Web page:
Nonlinear Magnetohydrodynamics with Finite Elements
Carl Sovinec
Plasma Theory Group (T-15)
Los Alamos National Laboratory
and the
NIMROD Team
presented to the
Numerical Analysis Seminar
February 9, 2000
OUTLINE
The NIMROD Code:
The NIMROD Team:
NIMROD FEATURES
One reason for avoiding a potential representation is to maintain high convergence order on the physical quantities. Since derivatives of the Galerkin quantities lose one order of accuracy for each derivative, convergence of B may be slow if a code solves for A, where .
The discrete divergence integral (the numerator of the div-stab ratio) will be set to 0 in the finite element solution. The question this condition answers is, "Does that give you a divergence free vector field in the limit of h->0?"
The advance of time represents a mapping of the magnetic field. In the numerical case with elements not satisfying divergence-stability, part of the mapping from generates non-solenoidal field. Similarly, part of the mapping from error diffusion generates unphysical contributions to the solenoidal field.
If the generation of non-solenoidal field is not too strong, setting k_{b}~h is sufficient. Then, the physical resistive diffusion is sufficient to dissipate unphysical solenoidal field generated by the error diffusion.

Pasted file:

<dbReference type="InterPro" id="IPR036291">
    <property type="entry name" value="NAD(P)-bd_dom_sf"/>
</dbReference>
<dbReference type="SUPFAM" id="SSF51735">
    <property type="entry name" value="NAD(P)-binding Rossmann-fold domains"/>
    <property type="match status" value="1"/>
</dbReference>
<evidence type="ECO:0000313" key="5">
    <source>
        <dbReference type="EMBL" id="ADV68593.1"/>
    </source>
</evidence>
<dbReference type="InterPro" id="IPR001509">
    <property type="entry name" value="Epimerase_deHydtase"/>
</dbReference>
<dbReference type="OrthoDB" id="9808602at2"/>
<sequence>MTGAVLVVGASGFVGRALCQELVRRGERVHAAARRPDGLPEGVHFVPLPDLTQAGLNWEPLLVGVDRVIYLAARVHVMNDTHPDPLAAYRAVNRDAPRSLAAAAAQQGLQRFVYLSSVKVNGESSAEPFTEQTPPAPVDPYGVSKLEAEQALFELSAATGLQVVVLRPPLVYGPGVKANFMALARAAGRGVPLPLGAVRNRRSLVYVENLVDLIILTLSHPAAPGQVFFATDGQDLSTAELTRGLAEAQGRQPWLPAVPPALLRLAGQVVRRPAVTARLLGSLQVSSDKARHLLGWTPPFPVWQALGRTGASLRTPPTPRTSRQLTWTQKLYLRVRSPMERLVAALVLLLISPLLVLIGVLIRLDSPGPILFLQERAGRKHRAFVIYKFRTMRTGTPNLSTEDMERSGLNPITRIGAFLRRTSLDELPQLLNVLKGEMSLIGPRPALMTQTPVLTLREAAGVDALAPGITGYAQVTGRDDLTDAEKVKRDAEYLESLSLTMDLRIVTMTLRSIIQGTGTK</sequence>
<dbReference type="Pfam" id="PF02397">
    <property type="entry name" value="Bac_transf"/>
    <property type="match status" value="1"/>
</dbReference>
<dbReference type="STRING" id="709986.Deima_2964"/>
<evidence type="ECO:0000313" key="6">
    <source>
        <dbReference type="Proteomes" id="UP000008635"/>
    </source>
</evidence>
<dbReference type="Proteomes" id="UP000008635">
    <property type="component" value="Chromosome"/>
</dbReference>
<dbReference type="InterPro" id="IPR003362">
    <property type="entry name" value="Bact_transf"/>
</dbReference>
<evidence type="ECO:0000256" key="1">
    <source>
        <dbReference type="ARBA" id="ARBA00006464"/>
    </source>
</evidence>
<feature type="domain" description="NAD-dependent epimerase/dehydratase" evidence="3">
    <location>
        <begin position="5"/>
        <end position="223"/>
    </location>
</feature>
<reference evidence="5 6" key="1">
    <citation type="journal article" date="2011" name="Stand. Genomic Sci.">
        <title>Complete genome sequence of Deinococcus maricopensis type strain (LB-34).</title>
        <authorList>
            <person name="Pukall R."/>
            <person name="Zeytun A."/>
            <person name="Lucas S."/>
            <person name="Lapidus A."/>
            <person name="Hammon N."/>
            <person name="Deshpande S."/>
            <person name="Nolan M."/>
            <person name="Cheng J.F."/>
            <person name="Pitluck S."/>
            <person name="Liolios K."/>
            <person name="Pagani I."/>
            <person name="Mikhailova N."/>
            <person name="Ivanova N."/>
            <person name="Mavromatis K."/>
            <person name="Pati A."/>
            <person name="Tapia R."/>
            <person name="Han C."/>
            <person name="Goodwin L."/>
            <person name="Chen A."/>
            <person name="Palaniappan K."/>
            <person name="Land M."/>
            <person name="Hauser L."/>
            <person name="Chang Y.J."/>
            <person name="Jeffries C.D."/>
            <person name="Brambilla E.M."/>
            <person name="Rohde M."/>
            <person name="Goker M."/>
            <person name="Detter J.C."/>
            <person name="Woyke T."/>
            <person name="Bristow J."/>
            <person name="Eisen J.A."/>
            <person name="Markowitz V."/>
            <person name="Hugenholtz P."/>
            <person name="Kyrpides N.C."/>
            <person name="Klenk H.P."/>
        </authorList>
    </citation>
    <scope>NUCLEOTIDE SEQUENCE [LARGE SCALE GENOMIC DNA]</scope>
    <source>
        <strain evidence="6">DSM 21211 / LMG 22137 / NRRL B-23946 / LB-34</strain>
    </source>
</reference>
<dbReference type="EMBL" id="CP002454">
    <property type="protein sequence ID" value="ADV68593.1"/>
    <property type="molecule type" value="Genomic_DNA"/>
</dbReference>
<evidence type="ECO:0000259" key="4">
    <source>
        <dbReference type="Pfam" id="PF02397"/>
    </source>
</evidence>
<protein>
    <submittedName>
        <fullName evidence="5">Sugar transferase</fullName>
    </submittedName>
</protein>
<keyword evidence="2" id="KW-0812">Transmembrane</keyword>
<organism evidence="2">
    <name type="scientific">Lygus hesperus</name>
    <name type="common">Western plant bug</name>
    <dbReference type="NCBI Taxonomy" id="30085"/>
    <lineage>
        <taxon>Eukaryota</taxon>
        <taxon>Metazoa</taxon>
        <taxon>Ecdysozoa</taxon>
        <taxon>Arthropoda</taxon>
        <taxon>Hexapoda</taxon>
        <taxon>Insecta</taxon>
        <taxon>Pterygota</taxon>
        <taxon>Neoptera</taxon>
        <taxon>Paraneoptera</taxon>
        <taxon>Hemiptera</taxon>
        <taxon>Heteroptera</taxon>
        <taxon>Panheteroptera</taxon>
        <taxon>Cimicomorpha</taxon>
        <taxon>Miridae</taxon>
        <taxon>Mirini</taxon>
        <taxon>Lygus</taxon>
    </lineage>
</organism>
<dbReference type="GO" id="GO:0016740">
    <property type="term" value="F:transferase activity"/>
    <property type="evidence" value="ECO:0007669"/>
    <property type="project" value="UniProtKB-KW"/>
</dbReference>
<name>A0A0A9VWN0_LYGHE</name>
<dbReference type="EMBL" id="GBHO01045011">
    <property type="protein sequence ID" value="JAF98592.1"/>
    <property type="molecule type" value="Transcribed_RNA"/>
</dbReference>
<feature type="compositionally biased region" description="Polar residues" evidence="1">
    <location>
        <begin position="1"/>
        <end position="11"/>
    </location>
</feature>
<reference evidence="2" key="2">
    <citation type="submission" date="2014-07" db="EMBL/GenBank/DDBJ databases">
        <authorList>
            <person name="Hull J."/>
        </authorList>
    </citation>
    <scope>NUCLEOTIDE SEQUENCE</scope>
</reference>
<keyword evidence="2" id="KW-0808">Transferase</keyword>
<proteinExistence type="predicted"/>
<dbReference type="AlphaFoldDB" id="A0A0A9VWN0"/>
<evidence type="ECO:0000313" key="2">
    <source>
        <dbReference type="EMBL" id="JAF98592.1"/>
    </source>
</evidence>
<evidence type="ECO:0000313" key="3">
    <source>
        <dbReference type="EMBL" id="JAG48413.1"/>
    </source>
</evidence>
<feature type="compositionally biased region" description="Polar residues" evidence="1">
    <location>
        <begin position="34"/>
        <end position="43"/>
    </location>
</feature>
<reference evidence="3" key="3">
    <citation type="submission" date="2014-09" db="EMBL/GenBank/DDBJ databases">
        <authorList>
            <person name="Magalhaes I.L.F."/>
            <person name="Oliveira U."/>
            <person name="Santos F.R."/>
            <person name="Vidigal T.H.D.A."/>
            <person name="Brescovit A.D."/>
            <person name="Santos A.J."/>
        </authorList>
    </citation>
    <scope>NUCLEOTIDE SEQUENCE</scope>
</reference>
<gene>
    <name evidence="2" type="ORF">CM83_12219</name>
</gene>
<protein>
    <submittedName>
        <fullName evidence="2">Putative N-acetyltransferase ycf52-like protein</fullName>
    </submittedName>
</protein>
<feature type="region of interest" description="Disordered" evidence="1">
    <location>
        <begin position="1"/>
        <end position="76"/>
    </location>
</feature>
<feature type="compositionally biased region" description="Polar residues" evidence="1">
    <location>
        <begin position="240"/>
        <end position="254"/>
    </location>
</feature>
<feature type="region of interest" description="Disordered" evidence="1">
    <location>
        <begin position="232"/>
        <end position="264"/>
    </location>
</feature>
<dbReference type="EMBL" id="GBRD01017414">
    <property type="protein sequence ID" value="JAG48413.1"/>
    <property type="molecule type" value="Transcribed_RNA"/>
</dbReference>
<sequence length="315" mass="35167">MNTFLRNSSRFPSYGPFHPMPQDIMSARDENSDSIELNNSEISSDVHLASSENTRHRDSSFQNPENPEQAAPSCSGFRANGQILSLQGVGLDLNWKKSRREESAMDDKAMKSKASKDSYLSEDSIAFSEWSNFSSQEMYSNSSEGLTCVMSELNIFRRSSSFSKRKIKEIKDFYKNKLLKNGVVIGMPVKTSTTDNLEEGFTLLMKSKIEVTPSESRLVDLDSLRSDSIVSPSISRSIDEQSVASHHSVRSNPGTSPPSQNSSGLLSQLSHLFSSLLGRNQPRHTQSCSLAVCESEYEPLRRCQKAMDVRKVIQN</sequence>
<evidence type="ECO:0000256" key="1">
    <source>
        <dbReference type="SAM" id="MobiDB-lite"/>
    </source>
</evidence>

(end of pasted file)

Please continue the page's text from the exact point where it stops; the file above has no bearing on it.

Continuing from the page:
Having k_{b}~h seems to be insufficient for cases with strong (ion or electron) flow.
A linear tearing-mode (exponential growth with time) serves as a test for divergence error and convergence.
The geometry is a circular cross section, periodic cylinder. The polar grid is composed of quadrilaterals.
We have varied k_{b} over orders of magnitude to compare bilinear (32x32 mesh) and biquadratic solutions (16x16 mesh). (h=1000)
Linear Growth Rate vs. log_{10}(k_{b})
Divergence Error, , vs. log_{10}(k_{b})
In a similar, but doubly-periodic slab, using k_{b}=50h was catastrophic for bilinear elements:
Repeating the computation with k_{b}=h avoided the vertex-to-vertex oscillations.
Convergence of the solution and error are improved using biquadratic elements in the cylindrical problem.
Radial and azimuthal resolution vary simultaneously. [k_{b}=2h]
Convergence of the solution and error are compared for the cylindrical problem, varying only the number of cells in the azimuthal direction. [k_{b}=2h]
SUMMARY